Page 3 - Language Facts

In many languages blue and green are considered to be different shades of the same color. In English, that color is referred to as 'grue'

According to Brent Berlin and Paul Kay's 1969 study 'Basic Color Terms: Their Universality and Evolution', distinct terms for brown, purple, pink, orange and grey will not emerge in a language until the language has made a distinction between green and blue.

Many languages, however, do not differentiate between certain colors on the visible spectrum and they therefore do not have separate terms for blue and green. Instead, they use one term to cover the description of both these colors. In English linguistic terms, this cover description is referred to as 'grue'.

For example, in Vietnamese the word to describe the color of both tree leaves and the sky is 'xanh'. To distinguish, they use xanh l cy ("leaf grue") for green and xanh dương ("ocean grue") for blue.

In the Thai language 'khiaw' means green, but when referring to the sky or the ocean, it means blue. In Chinese has 'qīng' can refer to green, blue and sometimes even black! The Korean 'pureuda' can mean either green or blue. Many African languages also utilize the same word to describe both colors.

But what is the color of water? Many will say blue, and some of us will say green. Color is sometimes in the eye of the beholder.


Russians have a word to describe a weekend long bender! Learn more

The word "Zapoi" (written in Russian as запой) refers to two or more days of continuous drunkenness, during which an individual withdraws from society.

The fact that Russia has a word for such a specific behavior is not surprising—drunk culture is widely prevalent throughout Russian society, and heavy drinking is generally a socially acceptable behavior.

According to a World Health Organization report in 2011, the annual per capita alcohol consumption in the country is 15.76 liters, the fourth highest in Europe.

In 2012, as an effort to combat alcoholism in the country, Prime Minister Dmitry Medvedev nearly doubled the price of vodka. Still, the problem persists throughout the country.


Ending a Sentence With a Preposition is Just Fine If You're Speaking English. Here's why

A preposition at the end of a sentence is also known as a stranded preposition. It is a grammatical myth that a sentence in English should never end in a preposition, and this rule originates from the Latin-obsessed 17th century. For the next two centuries teachers and grammarians very seriously tried to enforce it.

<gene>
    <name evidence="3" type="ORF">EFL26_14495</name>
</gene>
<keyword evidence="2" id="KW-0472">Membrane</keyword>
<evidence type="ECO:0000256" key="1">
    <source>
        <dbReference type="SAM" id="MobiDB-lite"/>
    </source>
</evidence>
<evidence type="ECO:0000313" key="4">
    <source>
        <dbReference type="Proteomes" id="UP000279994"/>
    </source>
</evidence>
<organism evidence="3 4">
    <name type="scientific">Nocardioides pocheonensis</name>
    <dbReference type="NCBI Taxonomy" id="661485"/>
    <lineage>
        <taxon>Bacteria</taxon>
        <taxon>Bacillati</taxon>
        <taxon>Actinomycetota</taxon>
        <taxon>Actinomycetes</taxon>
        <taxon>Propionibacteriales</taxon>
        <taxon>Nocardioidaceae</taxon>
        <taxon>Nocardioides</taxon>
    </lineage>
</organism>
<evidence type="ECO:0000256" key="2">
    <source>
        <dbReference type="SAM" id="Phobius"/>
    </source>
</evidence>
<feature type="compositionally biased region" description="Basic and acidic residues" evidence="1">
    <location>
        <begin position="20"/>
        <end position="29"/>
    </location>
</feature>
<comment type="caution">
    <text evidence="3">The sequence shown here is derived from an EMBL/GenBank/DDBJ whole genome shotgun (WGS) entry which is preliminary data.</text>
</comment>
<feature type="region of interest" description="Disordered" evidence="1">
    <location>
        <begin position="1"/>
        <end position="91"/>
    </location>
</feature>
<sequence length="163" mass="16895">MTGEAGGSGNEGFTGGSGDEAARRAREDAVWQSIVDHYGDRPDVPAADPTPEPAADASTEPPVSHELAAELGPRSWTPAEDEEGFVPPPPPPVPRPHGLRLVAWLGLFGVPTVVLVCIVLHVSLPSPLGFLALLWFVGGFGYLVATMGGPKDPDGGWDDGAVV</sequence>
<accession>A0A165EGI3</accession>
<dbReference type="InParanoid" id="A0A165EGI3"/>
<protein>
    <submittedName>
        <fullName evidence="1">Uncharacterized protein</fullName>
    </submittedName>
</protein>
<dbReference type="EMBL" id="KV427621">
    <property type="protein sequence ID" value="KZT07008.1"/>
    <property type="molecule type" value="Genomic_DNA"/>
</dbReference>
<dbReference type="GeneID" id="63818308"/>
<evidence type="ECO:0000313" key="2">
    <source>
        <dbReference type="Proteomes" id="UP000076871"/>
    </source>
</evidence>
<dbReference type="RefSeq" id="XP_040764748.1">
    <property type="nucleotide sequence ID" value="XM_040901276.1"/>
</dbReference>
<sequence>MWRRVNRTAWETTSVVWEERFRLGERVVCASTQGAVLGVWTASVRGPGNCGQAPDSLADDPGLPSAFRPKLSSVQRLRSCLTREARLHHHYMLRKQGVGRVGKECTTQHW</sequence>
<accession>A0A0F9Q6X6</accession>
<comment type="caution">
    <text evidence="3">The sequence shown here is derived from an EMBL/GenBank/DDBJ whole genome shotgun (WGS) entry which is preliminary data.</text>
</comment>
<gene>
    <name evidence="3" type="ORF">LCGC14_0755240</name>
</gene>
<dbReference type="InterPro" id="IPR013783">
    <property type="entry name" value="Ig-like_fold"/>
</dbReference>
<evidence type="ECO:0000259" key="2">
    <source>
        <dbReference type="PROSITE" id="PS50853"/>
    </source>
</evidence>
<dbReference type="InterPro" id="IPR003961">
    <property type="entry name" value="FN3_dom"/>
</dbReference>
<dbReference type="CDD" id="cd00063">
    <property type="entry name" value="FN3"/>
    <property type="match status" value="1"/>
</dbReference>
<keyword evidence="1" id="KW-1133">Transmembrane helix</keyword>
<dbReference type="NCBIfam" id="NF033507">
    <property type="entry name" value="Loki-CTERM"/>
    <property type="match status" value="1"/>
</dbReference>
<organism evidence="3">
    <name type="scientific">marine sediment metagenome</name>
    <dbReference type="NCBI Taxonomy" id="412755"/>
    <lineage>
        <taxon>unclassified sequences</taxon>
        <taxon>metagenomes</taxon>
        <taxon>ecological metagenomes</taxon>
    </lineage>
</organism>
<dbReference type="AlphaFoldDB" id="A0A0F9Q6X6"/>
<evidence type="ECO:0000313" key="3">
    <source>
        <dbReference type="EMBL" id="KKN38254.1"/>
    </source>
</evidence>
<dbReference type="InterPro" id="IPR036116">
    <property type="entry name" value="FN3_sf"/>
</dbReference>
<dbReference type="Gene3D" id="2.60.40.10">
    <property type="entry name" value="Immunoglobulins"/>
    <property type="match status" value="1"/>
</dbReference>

English is not Latin and the deferring of prepositions is part of English. If you wish to be a pro-Latin grammar elitist—maneuvering all prepositions to the end of a sentence—you might end up sounding like Yoda in Star Wars.

A well known witticism that illustrates this point very well, is: "This is the sort of English up with which I will not put!"


Some awesome lists!

"Helicopter" and "pterodactyl" have the same Greek root word! Do you know which?

Police use helicopters, but the etymology of helicopter has nothing to do with cops, but rather with fliers of the Jurassic period. It's helico – pter, from the Greek ἕλικος (elikos) 'spiral' + πτερόν (pteron) 'wing.'

The -pter in helicopter is the same as the –pter in pterodactyl. The prehistoric flying reptile is "wing-fingered." It gets it's name from πτερόν + dactyl, the combining form of δάκτυλος (dactylos) 'finger.


South Africans call traffic lights "robots"—You'll never guess why!

Every language and every country has it's own slang. There are even huge differences between each U.S. State. South Africa is no different: it has dozens of words used to describe people, places and things that other English-speaking nations do not have.

Some of these are poppie (a ditzy woman), snackwich (a grilled cheese sandwich), and tekkies/tackies (sneakers). Somewhat confusingly, they call traffic lights "robots." They of course call actual robots "robots" too.

The practice of calling traffic lights robots came about when they were first installed in South Africa. Then, they were called "robot policemen" and the name was shortened over time.



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